“The dollar is relevant through the channel of inflation expectations”, they note, adding that “perhaps the most obvious way for this to be so is the effect of dollar strength on commodities, particularly when external growth is fragile”. Needless to say, inflation expectations haven’t exactly been what one would call “buoyant”.
Now, consider two additional key points. First, Sparks and Kocic write that “in spite of 75bp of easing during the ‘mid-cycle adjustment’, the dollar has returned to the levels which preceded each of the 2019 rate cuts”.
That is disconcerting, and although he hasn’t voiced it in anything that remotely approximates language appropriate for an economics classroom, Donald Trump has delivered a crude version of the same point on countless occasions on Twitter.
At the same time, the insurance cuts did wonders to shore up stocks and ease financial conditions, but breakevens appear stuck.
As Kocic and Sparks put it, “the implication is that absent easier policy, ongoing dollar appreciation will continue to push US inflation and inflation expectations lower, further from the Fed’s target”.
Meanwhile, rate differentials and foreign QE are having an effect too.
Deutsche adds the following color, which helps bring it all together:
ECB and BOJ QE and NIRP continue to drive capital offshore, much of which is flowing into US assets. With these structural flows remaining in place, moderate changes in growth differentials and flight to quality flows into US assets can push the dollar to and past critical levels. Note that flight to quality driven dollar strength and falling commodities and risk asset prices are prone to local circularity.
The overarching point here (in case it’s not clear enough) is that if the Fed hopes to extricate itself from a situation where importing disinflation becomes increasingly inevitable, it will have to cut rates. Probably several more times.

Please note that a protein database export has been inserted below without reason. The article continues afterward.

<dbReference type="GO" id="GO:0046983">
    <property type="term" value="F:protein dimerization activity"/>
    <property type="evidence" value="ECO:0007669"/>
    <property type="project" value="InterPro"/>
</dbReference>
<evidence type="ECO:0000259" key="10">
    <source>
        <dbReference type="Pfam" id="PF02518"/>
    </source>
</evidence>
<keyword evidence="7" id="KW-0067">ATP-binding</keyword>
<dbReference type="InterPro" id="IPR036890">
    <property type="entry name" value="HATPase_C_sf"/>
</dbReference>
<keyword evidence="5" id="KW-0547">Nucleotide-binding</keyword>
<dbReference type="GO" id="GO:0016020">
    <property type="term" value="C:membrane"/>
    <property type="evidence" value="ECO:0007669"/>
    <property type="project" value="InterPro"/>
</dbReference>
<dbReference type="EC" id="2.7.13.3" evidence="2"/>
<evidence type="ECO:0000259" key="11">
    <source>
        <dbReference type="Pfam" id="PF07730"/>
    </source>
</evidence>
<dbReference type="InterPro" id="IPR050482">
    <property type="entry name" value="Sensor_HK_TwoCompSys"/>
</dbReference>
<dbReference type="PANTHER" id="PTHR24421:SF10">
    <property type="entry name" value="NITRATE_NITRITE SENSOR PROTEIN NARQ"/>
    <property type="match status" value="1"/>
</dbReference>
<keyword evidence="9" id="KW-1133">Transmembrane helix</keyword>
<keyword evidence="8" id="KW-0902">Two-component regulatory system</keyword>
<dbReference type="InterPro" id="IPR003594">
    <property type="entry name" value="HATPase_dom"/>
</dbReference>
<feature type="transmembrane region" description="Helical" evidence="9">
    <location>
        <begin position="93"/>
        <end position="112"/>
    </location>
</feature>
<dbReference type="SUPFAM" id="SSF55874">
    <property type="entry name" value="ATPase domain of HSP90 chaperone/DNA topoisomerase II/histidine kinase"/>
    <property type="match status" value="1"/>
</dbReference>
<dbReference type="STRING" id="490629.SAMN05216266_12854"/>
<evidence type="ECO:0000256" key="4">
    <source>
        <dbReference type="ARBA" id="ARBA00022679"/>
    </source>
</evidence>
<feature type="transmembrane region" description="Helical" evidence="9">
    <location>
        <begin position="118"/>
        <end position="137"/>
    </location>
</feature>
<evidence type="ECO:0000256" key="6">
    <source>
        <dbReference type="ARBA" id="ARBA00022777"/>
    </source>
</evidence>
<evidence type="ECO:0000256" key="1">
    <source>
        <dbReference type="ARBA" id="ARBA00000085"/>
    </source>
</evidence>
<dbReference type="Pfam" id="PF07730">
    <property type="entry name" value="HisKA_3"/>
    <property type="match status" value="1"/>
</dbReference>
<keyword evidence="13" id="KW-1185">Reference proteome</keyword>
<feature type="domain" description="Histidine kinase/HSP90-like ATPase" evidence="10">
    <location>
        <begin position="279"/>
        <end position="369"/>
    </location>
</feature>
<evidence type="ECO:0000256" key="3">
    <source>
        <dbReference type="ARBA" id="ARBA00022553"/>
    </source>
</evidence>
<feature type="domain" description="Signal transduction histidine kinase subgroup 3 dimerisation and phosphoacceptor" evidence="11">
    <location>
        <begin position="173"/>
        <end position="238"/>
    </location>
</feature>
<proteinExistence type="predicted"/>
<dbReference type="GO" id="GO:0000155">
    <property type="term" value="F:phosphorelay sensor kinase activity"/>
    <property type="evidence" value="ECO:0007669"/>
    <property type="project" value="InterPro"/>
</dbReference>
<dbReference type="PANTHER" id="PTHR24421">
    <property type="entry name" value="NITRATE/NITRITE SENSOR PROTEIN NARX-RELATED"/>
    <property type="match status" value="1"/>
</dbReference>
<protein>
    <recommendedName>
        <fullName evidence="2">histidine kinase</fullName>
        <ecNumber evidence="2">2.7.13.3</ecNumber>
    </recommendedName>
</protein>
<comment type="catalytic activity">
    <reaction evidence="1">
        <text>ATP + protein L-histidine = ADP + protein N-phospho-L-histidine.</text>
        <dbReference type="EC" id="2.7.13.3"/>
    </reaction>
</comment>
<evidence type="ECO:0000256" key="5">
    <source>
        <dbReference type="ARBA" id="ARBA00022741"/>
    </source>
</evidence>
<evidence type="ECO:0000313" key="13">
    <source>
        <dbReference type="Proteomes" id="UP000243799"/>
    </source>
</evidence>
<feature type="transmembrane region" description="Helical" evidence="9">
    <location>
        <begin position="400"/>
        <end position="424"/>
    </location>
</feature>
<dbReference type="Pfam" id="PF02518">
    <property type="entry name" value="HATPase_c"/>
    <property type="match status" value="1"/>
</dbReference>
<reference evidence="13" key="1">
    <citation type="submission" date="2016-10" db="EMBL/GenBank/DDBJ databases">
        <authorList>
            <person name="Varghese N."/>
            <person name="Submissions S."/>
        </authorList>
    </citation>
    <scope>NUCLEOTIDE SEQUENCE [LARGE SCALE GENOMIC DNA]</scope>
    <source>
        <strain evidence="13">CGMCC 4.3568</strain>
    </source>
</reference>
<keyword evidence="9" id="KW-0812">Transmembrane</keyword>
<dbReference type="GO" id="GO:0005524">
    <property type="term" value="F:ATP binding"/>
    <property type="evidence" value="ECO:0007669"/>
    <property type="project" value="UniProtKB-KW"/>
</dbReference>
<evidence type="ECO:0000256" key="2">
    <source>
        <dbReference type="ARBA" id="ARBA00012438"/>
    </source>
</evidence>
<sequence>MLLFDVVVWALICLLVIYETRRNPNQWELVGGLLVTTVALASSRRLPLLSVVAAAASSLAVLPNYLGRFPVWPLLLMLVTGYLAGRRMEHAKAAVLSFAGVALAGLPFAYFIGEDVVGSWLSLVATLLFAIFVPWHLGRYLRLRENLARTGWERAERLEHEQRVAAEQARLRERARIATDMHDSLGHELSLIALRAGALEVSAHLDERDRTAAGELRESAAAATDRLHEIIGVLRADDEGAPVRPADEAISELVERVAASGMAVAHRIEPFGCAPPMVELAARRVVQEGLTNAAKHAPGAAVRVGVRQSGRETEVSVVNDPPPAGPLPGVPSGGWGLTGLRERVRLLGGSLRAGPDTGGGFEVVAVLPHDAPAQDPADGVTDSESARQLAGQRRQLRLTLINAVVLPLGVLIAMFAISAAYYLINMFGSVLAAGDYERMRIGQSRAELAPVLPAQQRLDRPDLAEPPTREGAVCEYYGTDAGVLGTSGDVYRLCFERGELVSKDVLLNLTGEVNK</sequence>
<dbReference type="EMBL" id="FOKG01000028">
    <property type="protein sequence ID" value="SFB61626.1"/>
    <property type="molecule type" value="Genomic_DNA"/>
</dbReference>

The necessity of this is amplified by the forthcoming announcement of the results of its policy review. If inflation expectations are still stubbornly low by then and the curve stubbornly flat, it’s hard to see how an announcement about a new approach to inflation targeting would be credible without adding some oomph to it with a rate cut.
And that brings us neatly to the conclusion from Kocic and Sparks. To wit:
However, while a single cut might usefully communicate Fed commitment to achieve its inflation target if a cut were not otherwise warranted, the issue at present is that the curve is inverting, the dollar is appreciating rapidly, and breakevens have seemingly lost their tether to core CPI. The coronavirus threatens asymmetric impact on Asia – with clearly negative implications for Germany. The latest data suggest growth differentials still favor the US, and for this reason external investors still appear to prefer US assets. Rate differentials versus the NIRP economies remain wide. Fed cuts [may] be required to “sell” the results of the policy review, short circuit upward pressure on the dollar, and stabilize inflation expectations.
Coming full circle, it does in fact feel intuitive, inevitable and perhaps even fatalistic.